“The views, opinions and positions expressed within this blog are those of the author(s) alone and do not represent those of the American Heart Association. The accuracy, completeness and validity of any statements made within this article are not guaranteed. We accept no liability for any errors, omissions or representations. The copyright of this content belongs to the author and any liability with regards to infringement of intellectual property rights remains with them. The Early Career Voice blog is not intended to provide medical advice or treatment. Only your healthcare provider can provide that. The American Heart Association recommends that you consult your healthcare provider regarding your personal health matters. If you think you are having a heart attack, stroke or another emergency, please call 911 immediately.”

hidden

Entresto Use in Heart Failure w Preserved Function

Heart failure is a pervasive diagnosis and unfortunately about 6.2 million adults in the United States suffer from this disease.1 Furthermore, heart failure represents a significant proportion of total healthcare expenditures including the cost of healthcare services, medicines to treat heart failure, and missed days of work. While we often focus on the management of heart failure with reduced ejection fraction, epidemiological studies report about 50% of all heart failure patients have preserved function.2 Heart failure patients with preserved function have similar rates of hospitalization and death when compared to heart failure patients with reduced function.2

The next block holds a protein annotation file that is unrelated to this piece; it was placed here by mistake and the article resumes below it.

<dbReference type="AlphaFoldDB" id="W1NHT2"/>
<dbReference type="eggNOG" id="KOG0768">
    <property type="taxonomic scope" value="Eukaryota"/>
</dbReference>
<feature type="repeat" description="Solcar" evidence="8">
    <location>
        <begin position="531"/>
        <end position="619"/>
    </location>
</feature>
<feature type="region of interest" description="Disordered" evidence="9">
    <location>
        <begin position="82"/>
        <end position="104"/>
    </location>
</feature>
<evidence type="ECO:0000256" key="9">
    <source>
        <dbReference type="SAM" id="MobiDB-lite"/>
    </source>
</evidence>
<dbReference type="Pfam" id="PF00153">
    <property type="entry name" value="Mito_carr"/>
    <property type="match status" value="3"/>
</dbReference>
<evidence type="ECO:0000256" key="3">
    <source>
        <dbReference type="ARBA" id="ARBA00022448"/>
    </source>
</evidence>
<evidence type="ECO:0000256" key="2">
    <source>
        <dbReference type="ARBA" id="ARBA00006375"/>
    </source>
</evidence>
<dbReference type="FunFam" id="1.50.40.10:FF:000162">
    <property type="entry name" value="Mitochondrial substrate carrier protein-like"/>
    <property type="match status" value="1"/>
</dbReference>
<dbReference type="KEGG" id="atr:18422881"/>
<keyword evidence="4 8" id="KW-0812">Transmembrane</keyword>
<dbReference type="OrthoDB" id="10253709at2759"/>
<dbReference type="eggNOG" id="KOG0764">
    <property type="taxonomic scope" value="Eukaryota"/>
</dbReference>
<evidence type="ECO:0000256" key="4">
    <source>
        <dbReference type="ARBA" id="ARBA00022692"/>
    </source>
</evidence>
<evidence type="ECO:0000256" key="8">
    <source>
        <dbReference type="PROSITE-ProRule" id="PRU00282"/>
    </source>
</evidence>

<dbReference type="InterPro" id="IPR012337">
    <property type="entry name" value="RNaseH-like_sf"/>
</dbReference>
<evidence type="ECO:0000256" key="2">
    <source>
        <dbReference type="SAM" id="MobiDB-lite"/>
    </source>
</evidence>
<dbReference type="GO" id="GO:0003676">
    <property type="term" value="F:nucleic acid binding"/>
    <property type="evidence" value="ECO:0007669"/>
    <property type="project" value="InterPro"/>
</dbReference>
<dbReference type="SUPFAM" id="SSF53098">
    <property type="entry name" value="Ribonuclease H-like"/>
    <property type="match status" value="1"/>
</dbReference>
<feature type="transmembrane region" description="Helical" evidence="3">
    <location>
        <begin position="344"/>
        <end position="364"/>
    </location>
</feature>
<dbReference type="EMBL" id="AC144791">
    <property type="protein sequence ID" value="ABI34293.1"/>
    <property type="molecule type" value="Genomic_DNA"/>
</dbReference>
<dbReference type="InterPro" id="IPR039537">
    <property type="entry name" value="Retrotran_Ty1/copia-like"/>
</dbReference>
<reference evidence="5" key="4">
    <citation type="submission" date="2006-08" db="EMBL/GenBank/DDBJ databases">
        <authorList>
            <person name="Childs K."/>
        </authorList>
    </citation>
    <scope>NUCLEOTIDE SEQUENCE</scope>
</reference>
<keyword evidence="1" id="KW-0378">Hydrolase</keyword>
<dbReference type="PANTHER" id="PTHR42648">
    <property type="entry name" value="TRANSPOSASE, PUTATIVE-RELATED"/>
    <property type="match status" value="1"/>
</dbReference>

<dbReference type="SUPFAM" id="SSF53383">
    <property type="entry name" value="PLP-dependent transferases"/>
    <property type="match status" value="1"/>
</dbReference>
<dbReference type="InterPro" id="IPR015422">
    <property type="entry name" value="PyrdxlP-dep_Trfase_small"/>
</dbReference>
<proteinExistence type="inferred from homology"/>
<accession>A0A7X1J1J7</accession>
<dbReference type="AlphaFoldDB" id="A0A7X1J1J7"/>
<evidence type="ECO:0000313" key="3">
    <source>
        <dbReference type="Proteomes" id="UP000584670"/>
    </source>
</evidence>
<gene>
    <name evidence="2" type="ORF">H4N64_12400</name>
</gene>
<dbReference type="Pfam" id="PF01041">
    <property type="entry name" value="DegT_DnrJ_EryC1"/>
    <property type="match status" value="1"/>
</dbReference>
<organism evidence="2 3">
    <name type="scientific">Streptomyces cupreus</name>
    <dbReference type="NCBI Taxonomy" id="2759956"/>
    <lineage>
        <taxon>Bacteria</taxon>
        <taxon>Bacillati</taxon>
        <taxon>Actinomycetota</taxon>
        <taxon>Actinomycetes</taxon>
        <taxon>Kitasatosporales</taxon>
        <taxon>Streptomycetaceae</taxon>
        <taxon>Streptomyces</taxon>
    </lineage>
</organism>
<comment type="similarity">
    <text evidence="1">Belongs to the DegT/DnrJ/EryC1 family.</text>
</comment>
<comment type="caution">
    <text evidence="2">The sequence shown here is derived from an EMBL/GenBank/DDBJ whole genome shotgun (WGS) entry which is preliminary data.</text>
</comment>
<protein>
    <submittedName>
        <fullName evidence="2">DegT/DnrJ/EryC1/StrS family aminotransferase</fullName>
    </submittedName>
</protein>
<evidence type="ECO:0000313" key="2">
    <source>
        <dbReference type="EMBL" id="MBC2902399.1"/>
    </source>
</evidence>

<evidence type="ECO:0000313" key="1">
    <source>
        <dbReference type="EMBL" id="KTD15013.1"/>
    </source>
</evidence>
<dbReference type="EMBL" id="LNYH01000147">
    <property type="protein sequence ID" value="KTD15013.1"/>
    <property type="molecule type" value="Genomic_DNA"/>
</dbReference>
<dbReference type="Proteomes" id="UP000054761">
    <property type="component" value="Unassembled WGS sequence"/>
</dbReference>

While there are several treatment options that have proven mortality benefit in chronic heart failure patients with reduced function, the treatment options for patients with preserved function are limited. 

Following the results of the PARADIGM-HF trial, PARAGON-HF was an industry funded, multi-national, double blinded trial that attempted to determine whether entresto was more effective than valsartan at lowering the rate of total hospitalizations for heart failure and death from cardiovascular causes. The investigators of this trial randomly assigned 4822 patients with symptomatic heart failure with preserved function (left ventricular ejection fraction [LVEF] ≥ 45%) to entresto or valsartan alone. The primary endpoint was total hospitalizations for heart failure and death due to cardiovascular causes.